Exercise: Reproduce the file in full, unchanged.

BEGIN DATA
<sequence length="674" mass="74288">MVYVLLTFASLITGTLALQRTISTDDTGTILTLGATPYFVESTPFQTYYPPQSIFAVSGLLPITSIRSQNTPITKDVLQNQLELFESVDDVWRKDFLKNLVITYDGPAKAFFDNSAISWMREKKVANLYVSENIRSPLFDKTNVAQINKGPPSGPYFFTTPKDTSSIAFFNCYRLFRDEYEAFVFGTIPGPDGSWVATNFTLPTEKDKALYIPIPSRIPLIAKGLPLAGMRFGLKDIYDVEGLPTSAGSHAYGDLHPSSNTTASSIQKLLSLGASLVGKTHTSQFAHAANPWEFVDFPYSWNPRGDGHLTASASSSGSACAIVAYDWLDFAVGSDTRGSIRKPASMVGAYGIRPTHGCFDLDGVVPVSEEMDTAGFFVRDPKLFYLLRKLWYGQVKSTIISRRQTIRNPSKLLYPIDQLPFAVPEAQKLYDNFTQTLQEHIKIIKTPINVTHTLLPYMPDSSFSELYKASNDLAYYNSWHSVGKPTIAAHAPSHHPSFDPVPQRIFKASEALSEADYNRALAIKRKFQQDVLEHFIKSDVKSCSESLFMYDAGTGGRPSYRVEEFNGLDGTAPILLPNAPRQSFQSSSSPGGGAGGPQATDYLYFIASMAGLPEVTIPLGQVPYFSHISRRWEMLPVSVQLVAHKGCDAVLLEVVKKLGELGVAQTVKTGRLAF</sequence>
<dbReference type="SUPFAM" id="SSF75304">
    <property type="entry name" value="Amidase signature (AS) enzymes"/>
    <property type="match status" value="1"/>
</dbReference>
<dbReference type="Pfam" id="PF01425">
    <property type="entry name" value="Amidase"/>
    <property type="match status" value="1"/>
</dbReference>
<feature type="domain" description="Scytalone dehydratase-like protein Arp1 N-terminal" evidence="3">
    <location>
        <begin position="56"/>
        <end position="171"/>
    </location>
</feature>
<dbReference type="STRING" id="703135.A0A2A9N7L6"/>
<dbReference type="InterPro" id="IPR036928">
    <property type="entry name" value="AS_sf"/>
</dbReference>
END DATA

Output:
<sequence length="674" mass="74288">MVYVLLTFASLITGTLALQRTISTDDTGTILTLGATPYFVESTPFQTYYPPQSIFAVSGLLPITSIRSQNTPITKDVLQNQLELFESVDDVWRKDFLKNLVITYDGPAKAFFDNSAISWMREKKVANLYVSENIRSPLFDKTNVAQINKGPPSGPYFFTTPKDTSSIAFFNCYRLFRDEYEAFVFGTIPGPDGSWVATNFTLPTEKDKALYIPIPSRIPLIAKGLPLAGMRFGLKDIYDVEGLPTSAGSHAYGDLHPSSNTTASSIQKLLSLGASLVGKTHTSQFAHAANPWEFVDFPYSWNPRGDGHLTASASSSGSACAIVAYDWLDFAVGSDTRGSIRKPASMVGAYGIRPTHGCFDLDGVVPVSEEMDTAGFFVRDPKLFYLLRKLWYGQVKSTIISRRQTIRNPSKLLYPIDQLPFAVPEAQKLYDNFTQTLQEHIKIIKTPINVTHTLLPYMPDSSFSELYKASNDLAYYNSWHSVGKPTIAAHAPSHHPSFDPVPQRIFKASEALSEADYNRALAIKRKFQQDVLEHFIKSDVKSCSESLFMYDAGTGGRPSYRVEEFNGLDGTAPILLPNAPRQSFQSSSSPGGGAGGPQATDYLYFIASMAGLPEVTIPLGQVPYFSHISRRWEMLPVSVQLVAHKGCDAVLLEVVKKLGELGVAQTVKTGRLAF</sequence>
<dbReference type="SUPFAM" id="SSF75304">
    <property type="entry name" value="Amidase signature (AS) enzymes"/>
    <property type="match status" value="1"/>
</dbReference>
<dbReference type="Pfam" id="PF01425">
    <property type="entry name" value="Amidase"/>
    <property type="match status" value="1"/>
</dbReference>
<feature type="domain" description="Scytalone dehydratase-like protein Arp1 N-terminal" evidence="3">
    <location>
        <begin position="56"/>
        <end position="171"/>
    </location>
</feature>
<dbReference type="STRING" id="703135.A0A2A9N7L6"/>
<dbReference type="InterPro" id="IPR036928">
    <property type="entry name" value="AS_sf"/>
</dbReference>